(Everyone knows that Doom Metal is Comrade Aleks‘ main love, and although his interviews have branched out into other dark genres, today he returns to the old flame with a very interesting discussion with members of the Spanish band Misty Grey, whose newest album was released in June of this year.)
Misty Grey first met in Madrid in 2011. This is one of the very few Spanish doom metal bands, and doom-heads know Misty Grey due to their honesty, passion, and good taste.
Another thing is that the backbone of the group in the vertebrae of Juan (guitar), Robin (bass) and Javier (drums) seems to have fallen victim to the gypsy curse or something like that: They were not lucky with either of the ladies who recorded vocals for the first and the sophomore albums, and the necessity to find a new singer was a scourge for the band.
Their new album Visions After Void was recorded with the new front-man Angel Flores, who sang for almost a decade in a local Viking folk band. And you know what? Angel is incredibly good in doom metal too. His range is much wider than that of the former vocalists, and he easily copes with both hard rock and epic parts previously uncharacteristic of Misty Grey.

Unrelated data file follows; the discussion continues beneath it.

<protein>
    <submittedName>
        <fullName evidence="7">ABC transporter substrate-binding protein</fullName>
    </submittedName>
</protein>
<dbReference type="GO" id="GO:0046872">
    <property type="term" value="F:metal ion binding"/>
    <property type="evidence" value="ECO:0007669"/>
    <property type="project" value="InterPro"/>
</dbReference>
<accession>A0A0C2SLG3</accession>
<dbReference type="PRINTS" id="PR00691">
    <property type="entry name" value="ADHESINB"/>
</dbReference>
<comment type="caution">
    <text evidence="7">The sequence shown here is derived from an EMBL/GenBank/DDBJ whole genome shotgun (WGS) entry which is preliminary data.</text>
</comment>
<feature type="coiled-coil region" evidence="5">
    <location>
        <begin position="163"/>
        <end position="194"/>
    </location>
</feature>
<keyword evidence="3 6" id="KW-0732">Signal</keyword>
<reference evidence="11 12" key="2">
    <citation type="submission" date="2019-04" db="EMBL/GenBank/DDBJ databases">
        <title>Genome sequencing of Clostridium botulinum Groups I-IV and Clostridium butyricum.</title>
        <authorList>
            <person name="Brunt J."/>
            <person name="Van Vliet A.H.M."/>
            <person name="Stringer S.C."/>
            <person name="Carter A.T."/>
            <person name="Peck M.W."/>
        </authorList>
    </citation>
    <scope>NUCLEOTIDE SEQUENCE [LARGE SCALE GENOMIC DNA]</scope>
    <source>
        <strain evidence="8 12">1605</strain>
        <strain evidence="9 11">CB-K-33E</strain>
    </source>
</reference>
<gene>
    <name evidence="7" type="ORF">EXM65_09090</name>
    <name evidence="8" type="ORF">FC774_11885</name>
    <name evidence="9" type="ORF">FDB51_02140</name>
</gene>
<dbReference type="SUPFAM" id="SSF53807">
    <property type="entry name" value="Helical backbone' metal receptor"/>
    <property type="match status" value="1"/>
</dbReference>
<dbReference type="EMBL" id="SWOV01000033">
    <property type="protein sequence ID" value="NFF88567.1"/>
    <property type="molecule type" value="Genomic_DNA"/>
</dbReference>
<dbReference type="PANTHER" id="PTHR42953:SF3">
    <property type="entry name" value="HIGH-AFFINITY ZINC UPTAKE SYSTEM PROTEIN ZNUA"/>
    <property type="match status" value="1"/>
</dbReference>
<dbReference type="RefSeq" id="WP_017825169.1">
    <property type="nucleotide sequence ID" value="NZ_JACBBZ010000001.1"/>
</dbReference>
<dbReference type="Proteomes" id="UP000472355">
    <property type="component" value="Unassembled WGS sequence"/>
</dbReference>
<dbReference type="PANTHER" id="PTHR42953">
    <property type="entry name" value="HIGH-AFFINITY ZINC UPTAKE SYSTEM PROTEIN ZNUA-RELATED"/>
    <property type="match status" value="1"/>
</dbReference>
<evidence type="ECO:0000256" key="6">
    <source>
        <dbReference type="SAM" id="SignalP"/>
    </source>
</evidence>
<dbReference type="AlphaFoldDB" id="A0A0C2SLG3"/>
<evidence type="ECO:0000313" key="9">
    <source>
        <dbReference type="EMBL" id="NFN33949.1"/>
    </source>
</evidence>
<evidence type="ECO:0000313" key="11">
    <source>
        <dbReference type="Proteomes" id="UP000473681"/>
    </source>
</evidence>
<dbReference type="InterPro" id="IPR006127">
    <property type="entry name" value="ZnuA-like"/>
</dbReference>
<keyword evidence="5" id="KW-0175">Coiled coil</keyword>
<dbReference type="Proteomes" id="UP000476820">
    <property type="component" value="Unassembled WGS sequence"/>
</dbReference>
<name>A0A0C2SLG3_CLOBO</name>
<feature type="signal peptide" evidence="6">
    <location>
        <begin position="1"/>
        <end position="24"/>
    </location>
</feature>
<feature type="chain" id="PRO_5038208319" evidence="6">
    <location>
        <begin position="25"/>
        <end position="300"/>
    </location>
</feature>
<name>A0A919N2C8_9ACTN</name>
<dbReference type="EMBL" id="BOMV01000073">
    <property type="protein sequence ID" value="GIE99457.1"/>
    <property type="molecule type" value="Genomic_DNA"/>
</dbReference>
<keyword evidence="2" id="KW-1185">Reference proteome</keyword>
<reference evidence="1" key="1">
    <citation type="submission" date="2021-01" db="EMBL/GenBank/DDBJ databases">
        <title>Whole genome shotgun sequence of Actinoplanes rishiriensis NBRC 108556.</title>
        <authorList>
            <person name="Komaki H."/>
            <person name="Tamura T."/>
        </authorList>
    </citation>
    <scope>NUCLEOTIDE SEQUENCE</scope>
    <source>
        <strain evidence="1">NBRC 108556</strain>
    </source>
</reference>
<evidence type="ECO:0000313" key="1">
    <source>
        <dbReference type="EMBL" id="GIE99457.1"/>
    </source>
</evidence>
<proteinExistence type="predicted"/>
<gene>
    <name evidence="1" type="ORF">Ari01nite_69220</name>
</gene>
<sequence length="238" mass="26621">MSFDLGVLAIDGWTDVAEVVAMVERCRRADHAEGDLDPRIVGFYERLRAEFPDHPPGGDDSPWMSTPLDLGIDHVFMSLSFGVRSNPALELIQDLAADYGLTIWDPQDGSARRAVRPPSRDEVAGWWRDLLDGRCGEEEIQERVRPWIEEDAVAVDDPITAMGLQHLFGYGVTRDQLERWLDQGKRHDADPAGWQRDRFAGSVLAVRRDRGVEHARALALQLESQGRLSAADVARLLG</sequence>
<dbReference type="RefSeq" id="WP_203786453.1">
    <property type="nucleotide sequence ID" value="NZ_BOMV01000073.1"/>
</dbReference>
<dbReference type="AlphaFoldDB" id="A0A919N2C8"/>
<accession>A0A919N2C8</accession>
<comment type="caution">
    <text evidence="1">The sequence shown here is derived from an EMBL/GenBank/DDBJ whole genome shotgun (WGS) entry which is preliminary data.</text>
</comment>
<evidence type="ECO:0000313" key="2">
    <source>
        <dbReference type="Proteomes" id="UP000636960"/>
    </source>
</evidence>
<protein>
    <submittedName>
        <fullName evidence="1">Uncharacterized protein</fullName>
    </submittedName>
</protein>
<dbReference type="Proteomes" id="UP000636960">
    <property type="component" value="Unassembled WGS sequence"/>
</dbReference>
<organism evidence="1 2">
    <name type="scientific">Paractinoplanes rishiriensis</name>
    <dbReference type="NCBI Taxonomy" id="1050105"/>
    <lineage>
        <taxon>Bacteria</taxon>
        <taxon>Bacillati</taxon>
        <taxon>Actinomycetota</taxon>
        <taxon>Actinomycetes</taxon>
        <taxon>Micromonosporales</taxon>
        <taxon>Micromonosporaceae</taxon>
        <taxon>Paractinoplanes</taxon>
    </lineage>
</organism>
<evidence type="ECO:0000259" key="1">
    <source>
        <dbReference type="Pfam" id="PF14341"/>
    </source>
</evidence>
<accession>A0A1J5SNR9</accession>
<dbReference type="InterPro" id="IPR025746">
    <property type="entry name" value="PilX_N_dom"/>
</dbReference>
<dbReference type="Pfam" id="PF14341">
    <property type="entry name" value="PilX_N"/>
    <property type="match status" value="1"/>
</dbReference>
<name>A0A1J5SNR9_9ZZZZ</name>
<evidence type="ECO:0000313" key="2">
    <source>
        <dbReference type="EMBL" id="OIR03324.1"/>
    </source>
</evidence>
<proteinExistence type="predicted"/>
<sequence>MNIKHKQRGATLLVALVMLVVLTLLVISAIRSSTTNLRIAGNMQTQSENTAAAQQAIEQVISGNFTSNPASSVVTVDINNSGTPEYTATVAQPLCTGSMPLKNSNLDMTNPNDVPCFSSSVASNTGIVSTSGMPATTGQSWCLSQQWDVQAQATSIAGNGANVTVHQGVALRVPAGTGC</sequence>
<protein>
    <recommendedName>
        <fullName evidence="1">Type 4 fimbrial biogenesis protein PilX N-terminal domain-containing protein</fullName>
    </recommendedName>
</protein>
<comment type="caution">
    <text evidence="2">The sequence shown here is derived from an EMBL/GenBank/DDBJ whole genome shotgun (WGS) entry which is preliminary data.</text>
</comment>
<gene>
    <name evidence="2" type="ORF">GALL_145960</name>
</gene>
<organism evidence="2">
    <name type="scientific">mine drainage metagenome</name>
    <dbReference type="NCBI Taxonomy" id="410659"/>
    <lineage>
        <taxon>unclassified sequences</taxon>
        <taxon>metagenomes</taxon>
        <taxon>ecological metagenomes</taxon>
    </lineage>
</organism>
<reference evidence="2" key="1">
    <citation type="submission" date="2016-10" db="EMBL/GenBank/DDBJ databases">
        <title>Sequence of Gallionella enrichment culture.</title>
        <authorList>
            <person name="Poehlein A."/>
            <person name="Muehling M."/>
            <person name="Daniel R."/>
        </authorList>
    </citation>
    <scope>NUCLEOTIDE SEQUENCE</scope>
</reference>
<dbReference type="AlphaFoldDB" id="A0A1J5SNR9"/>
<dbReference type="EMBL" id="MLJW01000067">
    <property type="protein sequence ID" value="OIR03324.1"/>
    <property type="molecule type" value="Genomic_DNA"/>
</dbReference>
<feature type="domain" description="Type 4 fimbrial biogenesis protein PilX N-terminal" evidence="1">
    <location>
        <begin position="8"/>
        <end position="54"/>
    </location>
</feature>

These seven tracks recreate the recognizable atmosphere of traditional doom, they reflect the composer’s talent and passion, and this material has a sense of belonging to the modern doom scene too. Although what kind of modernity is something special, as the album is dedicated to the work of the German film director Fritz Lang, who authored the large-scale expressionist dystopia Metropolis (1927) and one of the first “noir” detectives M (1931).
To be honest, I can name a couple more doom albums that are entirely dedicated to dark cinematography masterpieces, so it’s not entirely true to praise Misty Grey for originality, but you know… They are original in their own way, and Visions After Void surpasses many of the modern doom albums. Juan (guitars). Javi (drums) and Angel (vocals) introduce the band to NCS’ readers in this in-depth interview.